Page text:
Do you pray “for” or “against” things and people? It’s an interesting question. If the Lord is for us, one might recall, who can be against us? We are speaking here of how we approach praying. We often pray in a way that is “negative”: for instance, to not see a certain family member who causes disruptions, or to rebuke him or her, instead of praying to love that person, overwhelming the situation.
Not always should we chip away at stone, hammer at it, blast through a wall. Too frequently, that’s what happens when we involve ourselves in the minutiae of political and other debate. Instead, we can rise above it. We need not always take immediately to the gunwale — though there are certainly times for spiritual warfare, and for admonishment. Often, we can win a “battle” by simply deciding to be a transmitter for the goodness of Christ. This penetrates the “wall” like a laser.
Every family has a person who is uncomfortable to be around, who may be contrary, who may even be insulting, who causes unpleasant emotions, who may harbor a spirit, who may be outright bad; we are called to emanate goodness; we are called to empty ourselves of the pride and anger that cause us to react wrongly or to dread a situation.
Humility and lack of fear are the barriers we need. In this way are we forming a real shield around ourselves. In this way do we gain peace (especially at the vacation time of the year). If our emotions and “selves” — our egos — are too involved, this is when we suffer. It is “radioactive.” There is a negative chain reaction. This is when things that are said have a lasting sting.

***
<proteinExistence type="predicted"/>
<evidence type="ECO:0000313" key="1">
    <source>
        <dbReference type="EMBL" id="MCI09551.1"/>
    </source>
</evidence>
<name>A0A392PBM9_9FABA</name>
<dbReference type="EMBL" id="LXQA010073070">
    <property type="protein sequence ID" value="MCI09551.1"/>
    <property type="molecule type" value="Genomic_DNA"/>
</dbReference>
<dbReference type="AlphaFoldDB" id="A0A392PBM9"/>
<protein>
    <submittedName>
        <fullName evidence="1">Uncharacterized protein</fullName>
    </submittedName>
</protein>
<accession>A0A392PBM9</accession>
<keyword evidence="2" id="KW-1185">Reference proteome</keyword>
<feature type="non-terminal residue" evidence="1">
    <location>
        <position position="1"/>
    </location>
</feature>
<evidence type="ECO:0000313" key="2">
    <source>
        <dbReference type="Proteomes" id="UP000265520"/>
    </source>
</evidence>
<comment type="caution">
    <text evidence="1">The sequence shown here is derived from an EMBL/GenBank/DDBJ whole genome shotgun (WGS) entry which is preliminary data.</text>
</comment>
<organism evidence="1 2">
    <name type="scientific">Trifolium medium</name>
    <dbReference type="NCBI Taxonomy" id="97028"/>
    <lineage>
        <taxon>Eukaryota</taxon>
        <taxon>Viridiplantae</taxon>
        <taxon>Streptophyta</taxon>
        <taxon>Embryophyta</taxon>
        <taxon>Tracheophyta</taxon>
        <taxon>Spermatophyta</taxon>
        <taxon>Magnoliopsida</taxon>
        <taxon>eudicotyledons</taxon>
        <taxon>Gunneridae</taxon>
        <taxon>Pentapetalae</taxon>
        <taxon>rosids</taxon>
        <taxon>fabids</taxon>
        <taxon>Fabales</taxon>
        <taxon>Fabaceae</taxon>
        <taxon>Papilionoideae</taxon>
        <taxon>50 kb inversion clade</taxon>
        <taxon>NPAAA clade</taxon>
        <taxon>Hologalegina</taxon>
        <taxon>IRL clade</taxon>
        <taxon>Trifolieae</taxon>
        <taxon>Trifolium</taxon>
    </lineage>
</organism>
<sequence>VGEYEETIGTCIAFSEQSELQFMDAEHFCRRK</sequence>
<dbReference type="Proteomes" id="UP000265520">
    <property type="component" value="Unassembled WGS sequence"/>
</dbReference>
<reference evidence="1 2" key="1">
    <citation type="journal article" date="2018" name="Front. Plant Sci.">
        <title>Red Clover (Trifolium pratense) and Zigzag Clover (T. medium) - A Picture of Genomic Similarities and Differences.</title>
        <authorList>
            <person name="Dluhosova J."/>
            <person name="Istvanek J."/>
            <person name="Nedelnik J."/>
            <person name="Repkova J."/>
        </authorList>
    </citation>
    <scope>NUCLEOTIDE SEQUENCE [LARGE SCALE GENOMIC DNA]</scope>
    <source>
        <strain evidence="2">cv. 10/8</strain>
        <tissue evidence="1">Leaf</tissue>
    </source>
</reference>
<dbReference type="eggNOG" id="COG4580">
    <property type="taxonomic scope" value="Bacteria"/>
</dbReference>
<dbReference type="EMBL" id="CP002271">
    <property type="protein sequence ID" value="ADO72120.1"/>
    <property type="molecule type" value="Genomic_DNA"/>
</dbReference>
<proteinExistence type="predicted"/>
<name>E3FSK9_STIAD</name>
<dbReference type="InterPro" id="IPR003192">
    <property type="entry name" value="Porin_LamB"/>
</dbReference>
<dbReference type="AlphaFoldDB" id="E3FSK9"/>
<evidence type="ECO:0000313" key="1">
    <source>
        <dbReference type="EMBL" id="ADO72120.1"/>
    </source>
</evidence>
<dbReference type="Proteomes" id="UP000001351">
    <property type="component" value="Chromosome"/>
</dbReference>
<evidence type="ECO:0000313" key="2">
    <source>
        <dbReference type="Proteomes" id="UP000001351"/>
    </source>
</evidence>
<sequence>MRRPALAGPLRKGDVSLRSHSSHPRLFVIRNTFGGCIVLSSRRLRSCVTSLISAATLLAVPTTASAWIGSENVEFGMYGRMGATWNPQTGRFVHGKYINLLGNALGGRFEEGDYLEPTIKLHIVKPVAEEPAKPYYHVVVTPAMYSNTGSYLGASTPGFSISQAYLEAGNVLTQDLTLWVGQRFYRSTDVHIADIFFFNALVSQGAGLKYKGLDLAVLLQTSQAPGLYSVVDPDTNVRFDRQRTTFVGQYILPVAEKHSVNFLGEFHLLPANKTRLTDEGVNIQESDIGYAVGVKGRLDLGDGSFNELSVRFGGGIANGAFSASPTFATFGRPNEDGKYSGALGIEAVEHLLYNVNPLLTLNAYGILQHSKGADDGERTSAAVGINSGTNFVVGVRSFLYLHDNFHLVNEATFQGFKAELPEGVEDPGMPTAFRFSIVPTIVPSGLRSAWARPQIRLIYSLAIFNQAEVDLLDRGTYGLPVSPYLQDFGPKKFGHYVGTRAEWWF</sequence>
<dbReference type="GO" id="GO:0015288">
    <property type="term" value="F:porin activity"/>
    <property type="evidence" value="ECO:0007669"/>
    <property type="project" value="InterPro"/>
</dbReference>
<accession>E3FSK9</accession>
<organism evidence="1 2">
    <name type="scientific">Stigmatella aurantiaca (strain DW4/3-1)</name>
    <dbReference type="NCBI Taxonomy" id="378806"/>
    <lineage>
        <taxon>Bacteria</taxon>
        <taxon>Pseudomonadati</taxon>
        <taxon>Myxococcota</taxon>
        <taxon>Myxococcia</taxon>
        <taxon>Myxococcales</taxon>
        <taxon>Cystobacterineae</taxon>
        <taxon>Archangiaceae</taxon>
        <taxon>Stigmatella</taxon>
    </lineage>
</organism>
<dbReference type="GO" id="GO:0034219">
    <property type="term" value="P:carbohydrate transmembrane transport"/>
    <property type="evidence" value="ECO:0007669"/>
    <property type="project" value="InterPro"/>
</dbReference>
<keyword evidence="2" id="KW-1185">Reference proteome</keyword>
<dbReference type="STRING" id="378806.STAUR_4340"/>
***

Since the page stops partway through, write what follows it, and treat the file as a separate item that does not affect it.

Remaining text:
The nettle doesn’t settle when we are humble — at least, not for long; it loses energy if we don’t respond in the negative. We are never going to achieve perfect isolation from forces of darkness; it certainly is wise to avoid evil when possible. But in situations of family and friends, we sanctify ourselves by enduring the irritations we all face. We sanctify ourselves in our families.
Don’t necessarily dread that particular person (though there are situations and people best avoided). Look on it as a good challenge from God. Rise to it. Rise above it. View it as a test. See it in that way and when you succeed you’ll experience an elevation of spirit that comes from growth in God.
[Footnote: Today’s Mass reading: “All bitterness, fury, anger, shouting, and reviling must be removed from you, along with all malice. And be kind to one another, compassionate, forgiving one another as God has forgiven you in Christ” — Ephesians 4]